Well over a year ago now, I found myself in a bit of a situation. A new client who had been on Webtrends had decided to switch to Google Analytics and had lost all their previous data. That, in and of itself would be bad enough, but I was faced with taking the data that was available (about eight months worth) and figuring out what the top pages were and what keywords brought those visitors in through Google’s organic listings.
No problem, right? That’s what I thought, too – until I started diving down into Google Analytics standard data sets and realized that what I needed to see just wasn’t there.
The only related metrics I was able to view were pageviews. Those are a far cry from visitor numbers, so I learned that one way you circumvent this is through Google Analytics Custom Reporting.
Below are five of my most used Google Analytics Custom Reports. If you’re signed in to the Google Analytics account of your choosing, you can click the “Get Report” links in each section below for each of the reports. They will be automatically saved into your Analytics account and can easily be found in the custom reports section inside your profile.
Unique Visitors by Page
This custom report gives you the data I was looking for above. Installing it shows you the Unique Visitors by Page. Clicking on any URL shown to view that page’s source (i.e., Google, referral) and you can also at this stage segment this by Medium (i.e., Google organic, Bing CPC, etc).
Clicking on the Source associated with your chosen Medium will display the keywords that brought people to this page. With this report you are finally able to understand what keywords ultimately drove unique visitors to each page.
Conversions by Date and Time
This report was inspired by Marty Weintraub’s article “Google Analytics, Conversion Tracking & Single Segment Reporting Power.” He wrote:
This report is an awesome tool for social media community managers because it could provide a roadmap for when engagement might yield fruit. Also, absent attribution concerns, there may well be insight for PPC day-parting.
I usually modify this report a bit (and you should, too!) in order to use a variety of goals. In the download here it’s just set up to use Overall Goal Completions, but your needs might be different. For example you might want to drill down through Dimensions to show the Source or change your Goal to be specific to your needs.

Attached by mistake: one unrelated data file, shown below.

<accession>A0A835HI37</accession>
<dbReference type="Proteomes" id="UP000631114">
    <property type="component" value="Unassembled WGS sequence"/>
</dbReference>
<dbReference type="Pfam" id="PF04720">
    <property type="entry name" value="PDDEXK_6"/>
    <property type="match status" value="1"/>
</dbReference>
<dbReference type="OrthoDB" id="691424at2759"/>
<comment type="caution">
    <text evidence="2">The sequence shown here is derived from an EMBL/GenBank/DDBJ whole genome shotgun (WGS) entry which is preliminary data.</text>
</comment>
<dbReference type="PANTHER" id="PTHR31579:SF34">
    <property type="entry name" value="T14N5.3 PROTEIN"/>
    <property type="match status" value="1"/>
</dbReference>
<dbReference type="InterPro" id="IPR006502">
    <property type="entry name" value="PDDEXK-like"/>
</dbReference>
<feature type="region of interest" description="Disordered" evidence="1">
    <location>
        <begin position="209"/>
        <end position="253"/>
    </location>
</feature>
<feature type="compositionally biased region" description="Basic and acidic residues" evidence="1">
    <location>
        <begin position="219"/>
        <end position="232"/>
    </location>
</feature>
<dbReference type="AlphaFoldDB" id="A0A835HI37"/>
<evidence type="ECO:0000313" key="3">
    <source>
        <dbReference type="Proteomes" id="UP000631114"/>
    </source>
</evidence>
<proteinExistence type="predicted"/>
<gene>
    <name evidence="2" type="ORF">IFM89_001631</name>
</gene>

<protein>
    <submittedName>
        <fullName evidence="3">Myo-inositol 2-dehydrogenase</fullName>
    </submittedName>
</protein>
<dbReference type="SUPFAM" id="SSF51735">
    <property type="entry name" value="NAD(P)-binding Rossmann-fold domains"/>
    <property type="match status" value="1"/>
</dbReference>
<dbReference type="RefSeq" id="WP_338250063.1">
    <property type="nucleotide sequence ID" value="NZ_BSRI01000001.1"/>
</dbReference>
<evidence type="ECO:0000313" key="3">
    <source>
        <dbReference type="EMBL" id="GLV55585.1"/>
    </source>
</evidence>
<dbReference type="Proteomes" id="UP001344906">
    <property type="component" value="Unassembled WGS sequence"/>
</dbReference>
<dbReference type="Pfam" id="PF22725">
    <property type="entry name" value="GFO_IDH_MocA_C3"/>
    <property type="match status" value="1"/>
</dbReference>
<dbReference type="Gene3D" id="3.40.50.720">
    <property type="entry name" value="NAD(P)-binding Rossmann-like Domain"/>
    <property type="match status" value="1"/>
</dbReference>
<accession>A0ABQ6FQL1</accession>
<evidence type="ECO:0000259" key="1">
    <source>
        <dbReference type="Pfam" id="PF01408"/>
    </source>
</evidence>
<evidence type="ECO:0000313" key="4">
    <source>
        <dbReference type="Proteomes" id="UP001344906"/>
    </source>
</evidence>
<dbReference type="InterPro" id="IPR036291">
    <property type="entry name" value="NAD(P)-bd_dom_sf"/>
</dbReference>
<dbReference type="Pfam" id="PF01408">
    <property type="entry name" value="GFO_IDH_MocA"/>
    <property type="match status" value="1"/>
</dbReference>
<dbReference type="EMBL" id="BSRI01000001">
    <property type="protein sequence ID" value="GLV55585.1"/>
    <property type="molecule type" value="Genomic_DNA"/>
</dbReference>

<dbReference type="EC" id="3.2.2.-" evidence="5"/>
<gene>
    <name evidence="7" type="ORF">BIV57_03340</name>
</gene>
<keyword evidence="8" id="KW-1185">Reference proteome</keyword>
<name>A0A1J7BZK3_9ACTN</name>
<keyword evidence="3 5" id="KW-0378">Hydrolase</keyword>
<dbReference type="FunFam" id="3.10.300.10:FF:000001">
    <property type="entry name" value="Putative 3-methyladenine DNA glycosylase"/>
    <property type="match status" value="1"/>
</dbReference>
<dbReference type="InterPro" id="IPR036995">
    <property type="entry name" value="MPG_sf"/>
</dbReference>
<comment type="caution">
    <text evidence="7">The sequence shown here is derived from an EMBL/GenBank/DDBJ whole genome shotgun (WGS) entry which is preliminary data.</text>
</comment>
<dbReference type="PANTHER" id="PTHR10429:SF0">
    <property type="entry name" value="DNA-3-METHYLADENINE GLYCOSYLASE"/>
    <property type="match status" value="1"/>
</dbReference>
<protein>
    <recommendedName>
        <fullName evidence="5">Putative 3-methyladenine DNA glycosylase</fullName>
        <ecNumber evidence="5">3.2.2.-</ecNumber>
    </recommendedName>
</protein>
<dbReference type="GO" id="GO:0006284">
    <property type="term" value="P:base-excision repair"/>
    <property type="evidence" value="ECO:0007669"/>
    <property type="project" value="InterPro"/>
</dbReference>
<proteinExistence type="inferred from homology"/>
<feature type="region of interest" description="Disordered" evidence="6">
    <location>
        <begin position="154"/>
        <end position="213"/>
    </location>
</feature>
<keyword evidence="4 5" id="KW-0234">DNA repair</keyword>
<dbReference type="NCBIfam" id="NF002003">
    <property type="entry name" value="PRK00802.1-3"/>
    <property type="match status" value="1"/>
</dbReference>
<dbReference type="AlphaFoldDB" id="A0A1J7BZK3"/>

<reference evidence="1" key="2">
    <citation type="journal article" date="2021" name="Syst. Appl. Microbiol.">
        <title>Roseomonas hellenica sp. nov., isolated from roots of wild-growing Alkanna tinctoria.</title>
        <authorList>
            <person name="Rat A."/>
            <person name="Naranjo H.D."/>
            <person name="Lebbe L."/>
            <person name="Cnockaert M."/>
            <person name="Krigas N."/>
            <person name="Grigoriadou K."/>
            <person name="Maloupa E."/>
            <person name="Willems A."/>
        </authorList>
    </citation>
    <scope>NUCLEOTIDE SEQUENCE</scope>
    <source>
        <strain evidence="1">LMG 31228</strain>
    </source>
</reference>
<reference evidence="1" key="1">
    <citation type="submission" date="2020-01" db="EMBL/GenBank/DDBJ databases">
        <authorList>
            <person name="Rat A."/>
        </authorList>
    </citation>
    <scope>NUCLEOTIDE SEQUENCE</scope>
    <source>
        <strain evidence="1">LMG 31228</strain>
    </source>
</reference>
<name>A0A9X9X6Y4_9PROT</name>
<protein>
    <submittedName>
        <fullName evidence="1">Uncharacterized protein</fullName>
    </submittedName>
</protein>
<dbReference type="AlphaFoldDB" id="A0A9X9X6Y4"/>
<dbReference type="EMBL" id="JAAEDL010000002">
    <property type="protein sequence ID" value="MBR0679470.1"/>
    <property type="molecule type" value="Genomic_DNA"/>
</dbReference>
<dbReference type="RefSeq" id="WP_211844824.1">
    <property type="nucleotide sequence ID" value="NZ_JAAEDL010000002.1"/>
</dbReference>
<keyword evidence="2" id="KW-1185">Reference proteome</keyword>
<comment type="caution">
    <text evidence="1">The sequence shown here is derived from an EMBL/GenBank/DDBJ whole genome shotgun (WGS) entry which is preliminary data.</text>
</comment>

It’s important to know that Google Analytics “Hour of Day” displays the Year, Month, Day of Month, and Hour of the Day, in that order as a numeric string. So 2013060708 would be June 6, 2013 in the 8 a.m. hour.
I can’t take any credit for this one, but I know a great report when I see it. This report was designed by Peter van Klinken as part of a contest held by Avinash Kaushik and won him a signed copy of Kaushik’s excellent “Web Analytics 2.0” book. Peter states:
I use a report that specifies the different behavior between New and returning visitors. I use three categories as columns: Traffic, Conversions, Events. When viewing this report I set it to a pivot table and pivot by Visitor Type. Then select the 2 stats you want to compare within the category tab you’re in.
This was the first time I’d ever really used Pivot Tables inside of Google Analytics and it has inspired me to use this feature more and more. Thanks, Peter!
Top Converting Landing Pages
This Google Analytics custom report shows you your Top Landing Pages and how they are performing based upon goal completions and the values of these goals. I’ve included New vs. Return Visitors here because (especially on Landing Pages) it’s important to see how new customers are motivated by your site.
This report can be a great one to share with your client to get the conversation started about fixing underperforming pages. It’s also a great reminder that you should always set Goal Values!
Long Tail Convertors
Albeit a bit more complex to set up than the previous reports, this last one is one of my favorites. Essentially, the end result is that you will have quick access to all your long-tail keyword vital stats.
On Avinash’s blog he was kind enough to share his Advanced Segmenting filters to show your stats with 3, 4, 5, 10, 20 and 20+ words. I have recreated his long tail segment here and click on Create Segment to apply it to your account. If you’re unfamiliar with Advanced Segments, don’t worry. You can toggle this information at any time.
With these long tail phrases I wanted to know, at a glance, which ones did and didn’t work for me, so I built a custom report to help. I cleverly call it Long Tail Converters and you can click here to install into your Analytics account. This report, in conjunction with the Advanced Segmenting above, will give you your long tail keywords and how people interacted with your site off those keywords, including conversions.
Your Favorite Google Analytics Custom Reports?
Thanks again for all the hard work by the aforementioned individuals in making these reports possible. If you have any custom reports that you can’t live without in Google Analytics, please share in the comments below!